On 4 and 5 July 2017 the City AM and other outlets have reported on WPP and Sir Martin Sorrell’s likely upcoming battle over confidentiality and competition. Having exited WPP, the advertising and media goliath that he led as Chairman and Chief Executive Officer on less than good terms, Sorrell swiftly founded a new company called S4 Capital. Days after S4 Capital made a bid for a Netherlands based company called MediaMonks it transpires that WPP had shortly before made their own bid for the same outfit.
As reported by the City AM “[t]he corporate clash is expected to raise questions about WPP’s decision not to make Sorrell sign a non-compete clause preventing him from being involved in any rival marketing ventures after he resigned”. As such, now is an opportune time to consider our and our clients’ approach to the incorporation of restrictive covenants in employment contracts of staff of all levels, but particularly senior executives.
The basic position
The oft forgotten starting point when considering the terms of restrictive covenants contained within employment contracts is that restrictions must protect the legitimate business interests of the employer. A failure to closely align the terms of any restriction with this requirement creates a risk of unenforceability. Seeking an answer to what is a legitimate business interest is not a science. It is a question which must always be considered in light of the facts for each individual case. This will mean taking into account the nature of the employer’s business and the role of the employee in the employer’s business. Of particular importance is the employer’s likely exposure to confidential client information and/or client relationships or other matters which may give that employee some sway over the goodwill of the employer. In practice, we are frequently instructed on matters where an employer has not taken due care to tailor restrictive covenants to an individual employee’s circumstances. We suspect that the reader will also be familiar with employers rolling out standard form restrictive covenants across the workforce with little delineation between categories of employee.
To be frank, it is rare to encounter an employer who has nothing to worry about when it comes to the restrictive covenants they apply to their workforce. We frequently find ourselves advising on methods to reduce the potential unenforceability exposures we identify.
An inbuilt protection against these exposures is that, in many cases, an employer benefits from their workforce’s inability to judge the enforceability of restrictive covenants for themselves. Some employers benefit from the deterrent effect of including restrictive covenants which are known to be unenforceable owing to the fact that many people do not understand the detail of the rules for determining the enforceability of such terms.
But what can a client do when faced by a sophisticated employee who is more attuned to these issues? In short, if a restrictive covenant has been included in a contract which is so broad or endures for so long that it does not reflect the realities of the employee’s position there is little for an employer to do besides engage in some posturing which more often than not would include the threat of issuing High Court injunctive proceedings.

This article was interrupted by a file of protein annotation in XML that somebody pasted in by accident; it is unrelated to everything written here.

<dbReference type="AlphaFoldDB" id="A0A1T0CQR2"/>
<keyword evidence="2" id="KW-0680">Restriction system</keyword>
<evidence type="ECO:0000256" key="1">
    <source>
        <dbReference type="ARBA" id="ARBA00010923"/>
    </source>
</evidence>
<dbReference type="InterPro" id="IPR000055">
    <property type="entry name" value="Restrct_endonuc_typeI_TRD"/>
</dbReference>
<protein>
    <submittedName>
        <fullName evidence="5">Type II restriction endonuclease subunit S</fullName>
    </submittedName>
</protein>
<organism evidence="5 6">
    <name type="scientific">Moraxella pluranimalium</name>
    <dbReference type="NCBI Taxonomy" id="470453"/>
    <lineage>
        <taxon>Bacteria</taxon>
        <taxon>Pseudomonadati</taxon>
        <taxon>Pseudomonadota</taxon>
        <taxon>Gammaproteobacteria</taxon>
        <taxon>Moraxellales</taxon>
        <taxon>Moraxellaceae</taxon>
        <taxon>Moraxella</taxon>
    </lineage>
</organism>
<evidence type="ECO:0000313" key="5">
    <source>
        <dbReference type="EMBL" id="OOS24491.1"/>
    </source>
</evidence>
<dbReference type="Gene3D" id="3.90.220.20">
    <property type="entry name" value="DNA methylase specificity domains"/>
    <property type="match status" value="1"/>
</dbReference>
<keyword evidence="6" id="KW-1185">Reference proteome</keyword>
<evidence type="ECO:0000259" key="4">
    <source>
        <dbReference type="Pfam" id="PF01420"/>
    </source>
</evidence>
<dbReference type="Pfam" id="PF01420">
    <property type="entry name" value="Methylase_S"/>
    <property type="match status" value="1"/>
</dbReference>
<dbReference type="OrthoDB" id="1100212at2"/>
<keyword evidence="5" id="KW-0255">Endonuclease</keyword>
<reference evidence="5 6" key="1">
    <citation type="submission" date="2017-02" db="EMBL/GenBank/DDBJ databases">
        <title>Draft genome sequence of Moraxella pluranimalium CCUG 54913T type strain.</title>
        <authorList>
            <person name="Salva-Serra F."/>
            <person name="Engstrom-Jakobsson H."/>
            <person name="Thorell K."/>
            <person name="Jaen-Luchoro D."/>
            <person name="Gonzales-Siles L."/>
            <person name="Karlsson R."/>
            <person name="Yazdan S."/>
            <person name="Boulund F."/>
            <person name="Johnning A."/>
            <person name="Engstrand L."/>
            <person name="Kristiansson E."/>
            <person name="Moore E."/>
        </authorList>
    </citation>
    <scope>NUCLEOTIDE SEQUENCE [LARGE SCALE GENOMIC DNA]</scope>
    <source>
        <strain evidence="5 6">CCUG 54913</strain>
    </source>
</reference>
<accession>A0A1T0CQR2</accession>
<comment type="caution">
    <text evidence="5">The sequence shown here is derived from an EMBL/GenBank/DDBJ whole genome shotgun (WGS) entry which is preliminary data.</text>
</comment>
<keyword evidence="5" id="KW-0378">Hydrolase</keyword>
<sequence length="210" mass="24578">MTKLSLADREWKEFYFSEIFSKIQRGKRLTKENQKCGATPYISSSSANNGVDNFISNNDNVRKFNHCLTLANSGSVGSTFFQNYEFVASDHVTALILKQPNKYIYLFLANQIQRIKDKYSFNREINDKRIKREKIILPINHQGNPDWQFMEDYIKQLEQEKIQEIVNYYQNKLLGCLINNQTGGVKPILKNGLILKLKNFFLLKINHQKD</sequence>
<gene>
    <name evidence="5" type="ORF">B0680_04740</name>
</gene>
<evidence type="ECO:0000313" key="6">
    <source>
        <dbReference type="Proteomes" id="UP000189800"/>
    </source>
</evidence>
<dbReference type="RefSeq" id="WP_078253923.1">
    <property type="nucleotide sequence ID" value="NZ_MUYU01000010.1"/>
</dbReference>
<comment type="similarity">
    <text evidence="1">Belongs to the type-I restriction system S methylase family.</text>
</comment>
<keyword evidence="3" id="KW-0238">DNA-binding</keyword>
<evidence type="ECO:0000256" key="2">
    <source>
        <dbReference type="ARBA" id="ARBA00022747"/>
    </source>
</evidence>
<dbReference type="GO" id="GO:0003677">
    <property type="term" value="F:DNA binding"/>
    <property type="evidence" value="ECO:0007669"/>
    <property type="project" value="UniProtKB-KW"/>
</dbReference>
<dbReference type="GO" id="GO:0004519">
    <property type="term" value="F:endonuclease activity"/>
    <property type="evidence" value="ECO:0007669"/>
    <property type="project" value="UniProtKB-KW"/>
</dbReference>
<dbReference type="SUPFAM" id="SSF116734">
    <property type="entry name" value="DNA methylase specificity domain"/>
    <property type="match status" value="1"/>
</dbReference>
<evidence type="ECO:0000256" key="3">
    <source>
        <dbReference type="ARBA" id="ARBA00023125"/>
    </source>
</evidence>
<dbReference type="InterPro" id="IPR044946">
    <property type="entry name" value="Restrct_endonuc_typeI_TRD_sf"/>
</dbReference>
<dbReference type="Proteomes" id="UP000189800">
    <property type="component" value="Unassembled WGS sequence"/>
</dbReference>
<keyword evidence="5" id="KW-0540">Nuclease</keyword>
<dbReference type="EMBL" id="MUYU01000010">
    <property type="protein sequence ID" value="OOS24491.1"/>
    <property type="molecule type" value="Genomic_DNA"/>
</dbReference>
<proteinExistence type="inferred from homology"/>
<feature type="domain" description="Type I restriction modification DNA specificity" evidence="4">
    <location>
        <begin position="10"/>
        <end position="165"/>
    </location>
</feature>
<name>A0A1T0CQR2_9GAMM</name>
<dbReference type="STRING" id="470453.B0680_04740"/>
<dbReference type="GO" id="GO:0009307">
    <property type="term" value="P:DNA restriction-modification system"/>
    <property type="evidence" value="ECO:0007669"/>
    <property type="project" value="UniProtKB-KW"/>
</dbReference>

At this point, it is again worth emphasising that the enforceability of a restrictive covenant is judged by reference to the point that it was entered into. Clients can be surprised to hear them that a restrictive covenant which would be enforceable if the employee agreed to enter into it now is nonetheless unenforceable because the restrictive covenants were not appropriate when they were entered into. The normal position is that even if an employee’s responsibilities and role enlarge despite not being issued a new employment contract, this development will not operate to make initially unenforceable restrictive covenants enforceable. Note, however, that there are certain limited exceptions to this rule.
Senior staff exits
When dealing with exit negotiations in relation to senior and executive staff like Sorrell, there is often an emphasis on sensitivity and a desire to preserve goodwill. Having regard to such factors is not misplaced; however, the board and/or those in a position to negotiate the terms of an exit including ongoing restrictive covenants must remind themselves of their overriding fiduciary (and sometimes statutory) duties. These duties require those bound by them to act in the employer’s, not the employee’s best interest.
Perhaps it was a failure to appreciate this which has resulted in WPP and its eponymous former leader being pitted against one another. It is certainly unusual for a senior executive of Sorrell’s pedigree to have unrestrained freedom to act in ways that directly compete with the business of their former employer.
That WPP have ended up in this position is surprising. The apparent absence of a non-competition restrictive covenant in his employment contract/service agreement may be an oversight. What is doubly intriguing is that WPP appear to have missed the opportunity to include the same in any settlement agreement which may have been signed as part of the exit process.
Our employment department has experience and expertise in all of the above areas.
If you would like any further information, please contact Noel Deans at firstname.lastname@example.org or on 0207 955 1413.
This article should not be taken as definitive legal advice on any of the subject matter covered. If you do require legal advice, please contact Rosenblatt as above.
 Issues 3,158 and 3,159